The Bona Fide Needs Rule

B. 4.  Delivery of Materials Beyond the Fiscal Year

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When the government purchases goods or materials in one fiscal year and delivery occurs in whole or in part in a subsequent fiscal year, the question is whether the contract meets a bona fide need of the fiscal year in which it was made. This was the central legal issue in our discussion of year-end spending in section B.2 of this chapter, but the issue exists regardless of when in the fiscal year the contract is made. In this section we will explore those contracts where the agency intends to meet the needs of the fiscal year in which it entered into the contract. We will discuss multiyear contracts, where an agency intends to meet its needs for more than one fiscal year, in sections B.8 and B.9.

An agency may not obligate funds when it is apparent from the outset that there will be no requirement until the following fiscal year. For example, it was found that annual appropriations obligated to fund an agreement between the General Services Administration (GSA) and the Federal Power Commission (FPC), whereby GSA agreed to renovate space in a federal building incident to relocation of FPC personnel, were not available since the relocation was not required to, and would not, take place by the end of the fiscal year, and because the space in question would not be made “tenantable” until the following fiscal year. B-95136-O.M., Aug. 11, 1972.

If deliveries are scheduled only for a subsequent fiscal year, or if contract timing effectively precludes delivery until the following fiscal year, one could question whether the contract was made in the earlier fiscal year only to obligate funds from an expiring appropriation and that the goods or materials were not intended to meet a bona fide need of that year. See 38 Comp. Gen. 628, 630 (1959); 35 Comp. Gen. 692 (1956); 33 Comp. Gen. 57, 60–61 (1953); 21 Comp. Gen. 1159 (1941); 1 Comp. Gen. 115 (1921); 27 Comp. Dec. 640 (1921).

However, the timing of delivery, while obviously a relevant factor, is not conclusive. There are perfectly legitimate situations in which an obligation may be incurred in one fiscal year with delivery to occur in a subsequent year. Thus, where materials cannot be obtained in the same fiscal year in which they are needed and contracted for, provisions for delivery in the subsequent fiscal year do not violate the bona fide needs rule as long as the time intervening between contracting and delivery is not excessive and the procurement is not for standard commercial items readily available from other sources. 38 Comp. Gen. at 630.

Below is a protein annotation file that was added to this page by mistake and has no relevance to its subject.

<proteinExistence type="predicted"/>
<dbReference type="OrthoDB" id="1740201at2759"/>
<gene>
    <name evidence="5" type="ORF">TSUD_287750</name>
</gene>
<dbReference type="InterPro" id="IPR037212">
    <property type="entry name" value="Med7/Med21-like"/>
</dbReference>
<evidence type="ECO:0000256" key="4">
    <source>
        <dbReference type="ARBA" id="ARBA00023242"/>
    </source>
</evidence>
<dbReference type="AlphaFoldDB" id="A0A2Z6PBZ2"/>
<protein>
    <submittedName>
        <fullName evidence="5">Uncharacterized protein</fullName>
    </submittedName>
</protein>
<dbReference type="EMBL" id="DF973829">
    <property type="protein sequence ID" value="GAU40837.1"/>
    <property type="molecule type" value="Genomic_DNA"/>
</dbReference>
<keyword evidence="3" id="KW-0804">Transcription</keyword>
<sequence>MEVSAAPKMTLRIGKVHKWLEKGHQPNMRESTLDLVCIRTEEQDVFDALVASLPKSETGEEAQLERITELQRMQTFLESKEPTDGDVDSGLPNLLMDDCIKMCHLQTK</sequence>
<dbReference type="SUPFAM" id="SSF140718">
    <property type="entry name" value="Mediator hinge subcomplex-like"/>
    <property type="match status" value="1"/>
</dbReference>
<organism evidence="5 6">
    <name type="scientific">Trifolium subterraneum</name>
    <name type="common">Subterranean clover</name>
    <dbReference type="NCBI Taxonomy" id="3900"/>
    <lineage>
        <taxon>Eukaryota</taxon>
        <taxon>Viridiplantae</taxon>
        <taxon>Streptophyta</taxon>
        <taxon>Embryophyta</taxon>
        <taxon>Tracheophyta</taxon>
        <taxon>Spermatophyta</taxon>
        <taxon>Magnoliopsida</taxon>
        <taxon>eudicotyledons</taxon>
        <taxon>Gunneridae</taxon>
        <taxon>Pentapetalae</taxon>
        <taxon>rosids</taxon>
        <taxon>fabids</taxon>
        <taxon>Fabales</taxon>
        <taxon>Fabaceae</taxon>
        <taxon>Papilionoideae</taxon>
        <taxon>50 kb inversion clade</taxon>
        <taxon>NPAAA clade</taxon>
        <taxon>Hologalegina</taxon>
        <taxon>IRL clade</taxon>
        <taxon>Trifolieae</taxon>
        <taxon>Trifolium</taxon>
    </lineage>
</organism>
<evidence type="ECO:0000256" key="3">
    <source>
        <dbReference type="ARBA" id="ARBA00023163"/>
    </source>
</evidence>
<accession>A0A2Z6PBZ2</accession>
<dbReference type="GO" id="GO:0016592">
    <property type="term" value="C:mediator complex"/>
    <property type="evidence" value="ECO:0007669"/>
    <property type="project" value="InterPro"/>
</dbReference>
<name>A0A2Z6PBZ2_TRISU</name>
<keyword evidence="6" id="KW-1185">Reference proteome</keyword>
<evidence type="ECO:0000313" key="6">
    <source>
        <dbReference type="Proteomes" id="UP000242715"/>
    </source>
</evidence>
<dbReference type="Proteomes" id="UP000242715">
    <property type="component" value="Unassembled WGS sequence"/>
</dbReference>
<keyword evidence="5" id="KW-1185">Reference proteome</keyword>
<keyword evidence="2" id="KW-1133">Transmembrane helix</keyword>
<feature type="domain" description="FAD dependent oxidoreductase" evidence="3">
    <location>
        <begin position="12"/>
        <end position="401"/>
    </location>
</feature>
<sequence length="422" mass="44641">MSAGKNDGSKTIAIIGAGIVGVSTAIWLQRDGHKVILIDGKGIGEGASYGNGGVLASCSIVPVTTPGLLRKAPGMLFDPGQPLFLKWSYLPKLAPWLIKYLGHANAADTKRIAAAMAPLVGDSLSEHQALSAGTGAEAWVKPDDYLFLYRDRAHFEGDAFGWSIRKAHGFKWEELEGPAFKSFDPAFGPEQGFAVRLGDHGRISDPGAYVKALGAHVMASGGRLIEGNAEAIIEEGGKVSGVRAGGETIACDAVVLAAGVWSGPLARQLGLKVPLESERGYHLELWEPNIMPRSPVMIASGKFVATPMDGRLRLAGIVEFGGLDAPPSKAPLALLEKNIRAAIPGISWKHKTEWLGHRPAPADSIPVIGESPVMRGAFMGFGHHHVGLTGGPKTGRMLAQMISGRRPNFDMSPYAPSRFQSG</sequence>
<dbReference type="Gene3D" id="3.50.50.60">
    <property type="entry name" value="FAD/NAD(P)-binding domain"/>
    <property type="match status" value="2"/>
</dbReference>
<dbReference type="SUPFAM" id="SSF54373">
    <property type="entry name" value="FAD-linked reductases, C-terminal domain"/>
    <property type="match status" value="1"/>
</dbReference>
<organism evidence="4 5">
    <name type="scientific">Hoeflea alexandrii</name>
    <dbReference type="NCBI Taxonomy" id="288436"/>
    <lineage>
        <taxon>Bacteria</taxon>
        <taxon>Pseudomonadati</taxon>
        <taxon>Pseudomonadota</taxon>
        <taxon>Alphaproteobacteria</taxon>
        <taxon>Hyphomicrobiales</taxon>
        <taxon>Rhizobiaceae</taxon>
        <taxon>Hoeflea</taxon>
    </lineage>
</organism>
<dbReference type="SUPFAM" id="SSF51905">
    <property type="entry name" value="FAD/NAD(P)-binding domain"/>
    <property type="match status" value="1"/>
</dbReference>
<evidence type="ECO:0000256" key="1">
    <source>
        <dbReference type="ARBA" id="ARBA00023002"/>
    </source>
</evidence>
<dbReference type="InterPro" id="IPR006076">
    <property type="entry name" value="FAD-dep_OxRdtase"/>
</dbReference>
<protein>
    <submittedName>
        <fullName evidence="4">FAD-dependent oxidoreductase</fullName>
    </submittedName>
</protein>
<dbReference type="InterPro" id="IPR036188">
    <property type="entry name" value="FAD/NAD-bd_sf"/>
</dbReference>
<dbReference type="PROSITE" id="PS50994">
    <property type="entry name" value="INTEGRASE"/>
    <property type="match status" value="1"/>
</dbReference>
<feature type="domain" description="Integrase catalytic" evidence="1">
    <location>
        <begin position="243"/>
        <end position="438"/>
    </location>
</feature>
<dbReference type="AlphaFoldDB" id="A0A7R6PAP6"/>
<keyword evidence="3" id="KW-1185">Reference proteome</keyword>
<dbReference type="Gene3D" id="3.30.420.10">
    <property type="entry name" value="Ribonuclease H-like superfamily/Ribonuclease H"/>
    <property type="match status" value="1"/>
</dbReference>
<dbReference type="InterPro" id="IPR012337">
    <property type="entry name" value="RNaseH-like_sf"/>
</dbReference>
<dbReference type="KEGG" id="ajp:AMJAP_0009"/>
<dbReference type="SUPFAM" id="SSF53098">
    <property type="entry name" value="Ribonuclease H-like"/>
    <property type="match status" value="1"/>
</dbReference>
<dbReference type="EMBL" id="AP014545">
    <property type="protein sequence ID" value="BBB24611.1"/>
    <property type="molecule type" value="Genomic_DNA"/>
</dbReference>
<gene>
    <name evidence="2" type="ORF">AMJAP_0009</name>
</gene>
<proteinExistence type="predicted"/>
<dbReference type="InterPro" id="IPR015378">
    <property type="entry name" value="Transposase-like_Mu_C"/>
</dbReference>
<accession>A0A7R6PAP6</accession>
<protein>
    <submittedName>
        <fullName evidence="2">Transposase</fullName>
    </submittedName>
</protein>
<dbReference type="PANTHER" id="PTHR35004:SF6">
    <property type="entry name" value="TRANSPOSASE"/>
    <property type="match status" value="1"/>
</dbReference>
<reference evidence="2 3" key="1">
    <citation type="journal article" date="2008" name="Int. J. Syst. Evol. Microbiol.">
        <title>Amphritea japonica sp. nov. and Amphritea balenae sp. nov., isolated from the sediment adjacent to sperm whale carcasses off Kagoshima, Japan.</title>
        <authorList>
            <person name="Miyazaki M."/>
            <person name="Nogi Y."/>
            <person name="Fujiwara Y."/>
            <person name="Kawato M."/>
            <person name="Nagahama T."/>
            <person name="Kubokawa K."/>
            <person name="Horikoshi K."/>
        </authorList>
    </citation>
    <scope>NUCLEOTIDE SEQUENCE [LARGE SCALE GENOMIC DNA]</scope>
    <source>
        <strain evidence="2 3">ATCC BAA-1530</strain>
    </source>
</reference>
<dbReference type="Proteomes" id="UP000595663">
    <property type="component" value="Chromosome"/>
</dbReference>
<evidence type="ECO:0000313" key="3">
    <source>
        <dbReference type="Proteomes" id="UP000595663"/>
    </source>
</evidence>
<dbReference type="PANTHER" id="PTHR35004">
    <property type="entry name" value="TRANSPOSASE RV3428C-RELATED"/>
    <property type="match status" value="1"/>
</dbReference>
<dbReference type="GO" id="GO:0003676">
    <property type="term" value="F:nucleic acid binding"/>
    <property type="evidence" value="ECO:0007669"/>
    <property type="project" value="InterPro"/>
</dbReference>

Similarly, an agency may contract in one fiscal year for delivery in a subsequent year if the material contracted for will not be obtainable on the open market at the time needed for use, provided the intervening period is necessary for production or fabrication of the material. 37 Comp. Gen. 155, 159 (1957).

If an obligation is proper when made, unforeseen delays that cause delivery or performance to extend into the following fiscal year will not invalidate the obligation. In one case, for example, although work under a construction contract was performed during the fiscal year following its execution, the Comptroller General approved payment to the contractor under the original obligation since the agency had awarded the contract as expeditiously as possible and had made provision for the work to begin within the current fiscal year, but experienced a delay in obtaining certain materials the government had agreed to provide. 1 Comp. Gen. 708 (1922). See also 23 Comp. Gen. 82 (1943); 20 Comp. Gen. 436 (1941).

An order or contract for the replacement of stock is viewed as meeting a bona fide need of the year in which the contract is made as long as it is intended to replace stock used in that year, even though the replacement items will not be used until the following year. See 44 Comp. Gen. 695 (1965). “Stock” in this context refers to “readily available common-use standard items.” Id. at 697. See also 73 Comp. Gen. 259 (1994); 32 Comp. Gen. 436 (1953). Generally, scheduling delivery for the following year would seem irrelevant. There are limits, however. GAO has questioned the propriety, from the bona fide needs perspective, of purchases of materials carried in stock for more than a year prior to issuance for use. B-134277, Dec. 18, 1957.


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